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Closing inpatient services at Psych Center would impair Claxton-Hepburn’s ability to function

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OGDENSBURG — Claxton-Hepburn Medical Center’s emergency room chief says the hospital’s ability to serve patients would be seriously damaged by the proposed closure of inpatient care facilities at the St. Lawrence Psychiatric Center.

Because Claxton-Hepburn is the state-designated location for mental health patients in St. Lawrence County to be evaluated before being sent to a psychiatric center, the decision to send patients downstate could overtax the hospital’s capacity to house patients awaiting transportation.

The state Office of Mental Health plans to move child inpatient care to Utica and adult inpatient care to Syracuse, a proposal that has drawn harsh criticism from north country leaders and mental health advocates.

Dr. H. Theodore Klaudt, chief of emergency medicine at Claxton-Hepburn, said the OMH plan would impair the hospital’s ability to take care of its patients – both those with mental health problems and others.

The hospital has three beds in the emergency department designated for mental health patients that are secure and separate. In the rest of the department there are 13 beds.

“We very routinely have more than three mental health patients in our department,” Dr. Klaudt said.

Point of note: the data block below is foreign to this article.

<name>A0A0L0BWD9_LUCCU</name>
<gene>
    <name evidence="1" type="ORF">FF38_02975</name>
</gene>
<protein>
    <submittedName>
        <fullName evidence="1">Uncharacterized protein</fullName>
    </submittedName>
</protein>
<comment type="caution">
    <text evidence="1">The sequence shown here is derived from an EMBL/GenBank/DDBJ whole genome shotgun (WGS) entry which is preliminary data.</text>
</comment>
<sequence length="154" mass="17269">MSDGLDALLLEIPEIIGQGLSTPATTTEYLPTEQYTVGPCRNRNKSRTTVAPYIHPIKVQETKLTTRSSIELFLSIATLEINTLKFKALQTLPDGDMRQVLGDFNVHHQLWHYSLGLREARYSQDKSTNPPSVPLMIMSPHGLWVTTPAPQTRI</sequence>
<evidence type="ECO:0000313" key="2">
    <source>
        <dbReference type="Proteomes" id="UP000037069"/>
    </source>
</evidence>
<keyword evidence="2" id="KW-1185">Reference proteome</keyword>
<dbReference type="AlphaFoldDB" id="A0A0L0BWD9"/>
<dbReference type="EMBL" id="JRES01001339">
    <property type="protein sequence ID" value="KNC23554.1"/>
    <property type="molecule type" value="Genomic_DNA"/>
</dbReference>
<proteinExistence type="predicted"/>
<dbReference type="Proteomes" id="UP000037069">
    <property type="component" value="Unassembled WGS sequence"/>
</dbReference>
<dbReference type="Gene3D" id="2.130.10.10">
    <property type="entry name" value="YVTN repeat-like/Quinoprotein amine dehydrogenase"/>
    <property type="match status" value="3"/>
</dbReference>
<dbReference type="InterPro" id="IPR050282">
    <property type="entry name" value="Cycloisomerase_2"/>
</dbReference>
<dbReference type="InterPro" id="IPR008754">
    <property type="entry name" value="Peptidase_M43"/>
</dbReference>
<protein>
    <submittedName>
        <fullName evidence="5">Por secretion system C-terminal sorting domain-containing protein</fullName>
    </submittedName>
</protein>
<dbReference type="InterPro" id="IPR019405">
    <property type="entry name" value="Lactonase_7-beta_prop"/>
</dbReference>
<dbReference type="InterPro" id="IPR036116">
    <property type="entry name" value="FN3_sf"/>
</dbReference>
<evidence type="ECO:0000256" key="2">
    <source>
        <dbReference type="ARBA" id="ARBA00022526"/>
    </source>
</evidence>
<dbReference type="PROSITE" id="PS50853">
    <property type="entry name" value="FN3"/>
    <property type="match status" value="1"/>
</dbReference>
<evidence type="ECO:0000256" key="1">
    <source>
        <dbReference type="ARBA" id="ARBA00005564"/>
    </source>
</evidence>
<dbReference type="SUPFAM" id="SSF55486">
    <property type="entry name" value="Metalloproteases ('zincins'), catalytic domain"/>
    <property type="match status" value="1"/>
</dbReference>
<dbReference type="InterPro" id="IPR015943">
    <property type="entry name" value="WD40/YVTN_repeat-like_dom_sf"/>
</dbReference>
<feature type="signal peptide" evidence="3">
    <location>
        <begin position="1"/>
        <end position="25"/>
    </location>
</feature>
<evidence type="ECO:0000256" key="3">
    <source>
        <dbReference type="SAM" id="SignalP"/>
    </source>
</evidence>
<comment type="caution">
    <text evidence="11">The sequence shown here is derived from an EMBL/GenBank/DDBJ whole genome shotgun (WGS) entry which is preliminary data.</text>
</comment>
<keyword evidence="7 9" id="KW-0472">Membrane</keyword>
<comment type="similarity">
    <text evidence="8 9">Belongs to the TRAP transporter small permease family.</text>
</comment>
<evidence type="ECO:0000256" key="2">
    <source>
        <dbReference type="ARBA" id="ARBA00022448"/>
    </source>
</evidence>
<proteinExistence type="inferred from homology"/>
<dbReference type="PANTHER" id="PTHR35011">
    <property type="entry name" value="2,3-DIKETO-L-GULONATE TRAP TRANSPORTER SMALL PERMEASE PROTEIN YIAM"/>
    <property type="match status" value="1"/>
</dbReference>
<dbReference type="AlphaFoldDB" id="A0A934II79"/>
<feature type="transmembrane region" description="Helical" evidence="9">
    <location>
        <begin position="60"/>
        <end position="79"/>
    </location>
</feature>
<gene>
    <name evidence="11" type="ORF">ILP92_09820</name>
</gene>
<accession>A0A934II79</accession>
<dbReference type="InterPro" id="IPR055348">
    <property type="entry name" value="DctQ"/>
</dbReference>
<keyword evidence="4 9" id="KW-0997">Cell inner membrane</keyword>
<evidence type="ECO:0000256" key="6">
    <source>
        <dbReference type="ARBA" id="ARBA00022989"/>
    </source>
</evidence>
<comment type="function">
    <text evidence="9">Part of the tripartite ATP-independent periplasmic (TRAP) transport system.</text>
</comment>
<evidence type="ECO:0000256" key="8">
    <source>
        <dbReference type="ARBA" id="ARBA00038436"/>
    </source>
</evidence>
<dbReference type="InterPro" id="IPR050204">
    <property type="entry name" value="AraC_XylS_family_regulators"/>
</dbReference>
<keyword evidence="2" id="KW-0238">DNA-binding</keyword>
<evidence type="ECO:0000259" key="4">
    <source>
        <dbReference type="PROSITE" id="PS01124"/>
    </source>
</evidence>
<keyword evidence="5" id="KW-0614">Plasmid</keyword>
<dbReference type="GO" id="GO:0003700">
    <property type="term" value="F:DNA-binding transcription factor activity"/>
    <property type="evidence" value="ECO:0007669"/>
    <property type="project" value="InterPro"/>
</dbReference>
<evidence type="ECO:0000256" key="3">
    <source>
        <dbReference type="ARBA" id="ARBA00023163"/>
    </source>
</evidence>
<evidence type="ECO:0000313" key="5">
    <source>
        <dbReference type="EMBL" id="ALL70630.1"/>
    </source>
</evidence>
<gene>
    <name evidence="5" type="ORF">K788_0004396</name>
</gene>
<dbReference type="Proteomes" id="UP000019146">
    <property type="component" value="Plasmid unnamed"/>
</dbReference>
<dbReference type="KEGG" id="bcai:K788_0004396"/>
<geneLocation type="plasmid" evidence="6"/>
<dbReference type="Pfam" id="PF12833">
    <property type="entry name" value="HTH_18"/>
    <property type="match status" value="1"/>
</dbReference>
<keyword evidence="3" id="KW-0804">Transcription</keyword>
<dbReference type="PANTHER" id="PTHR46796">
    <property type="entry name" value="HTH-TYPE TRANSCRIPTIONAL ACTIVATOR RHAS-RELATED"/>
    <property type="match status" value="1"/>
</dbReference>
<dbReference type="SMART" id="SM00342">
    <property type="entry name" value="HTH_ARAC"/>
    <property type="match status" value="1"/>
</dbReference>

“We’re trying to help mental health patients the best we can,” he said. “When you’re in a lot of psychological distress you don’t want to be in the center of chaos.”

Last year the Claxton-Hepburn emergency department saw 19,000 patients, Dr. Klaudt said; 1,700 of those were experiencing mental health problems. Those patients often take more time to clear than other patients, he said.

Dr. Klaudt said patients who end up being transferred to a mental health facility spend an average of 15 hours and 45 minutes at Claxton-Hepburn.

“The patients who are admitted to our psychiatric unit spend an average of 10.5 hours,” he said, “and the patients who come for a mental health evaluation and then are sent home stay for an average of nine hours.”

That is significantly longer than non-mental-health patients, who average five hours if they are seriously hurt or ill. Most patients who are not seriously injured stay for just over two hours, Dr. Klaudt said.

If there are more mental health patients, “they’re going to stay longer and take up more of our department,” Dr. Klaudt said. “It’s also going to impact the other 17,000 visits, all those other patients who we have a duty and obligation to serve. They’re going to find that things slow down because of space constraints.”

Dr. Klaudt said it’s already difficult to find space for patients at the St. Lawrence Psychiatric Center, with patients occasionally having to be sent to other facilities around the state.

Without inpatient treatment at the St. Lawrence Psychiatric Center, “there is a high likelihood that we’re going to be holding them in our emergency department,” Dr. Klaudt said. “It will be more difficult to find inpatient beds.”

And as they wait for transportation to centers that are farther away, they will be taking up precious room in the already strained emergency department.

“They’re not patients you can leave sitting in the waiting room,” Dr. Klaudt said, noting that suicide risk and other issues require mental health patients to have people observing them constantly.

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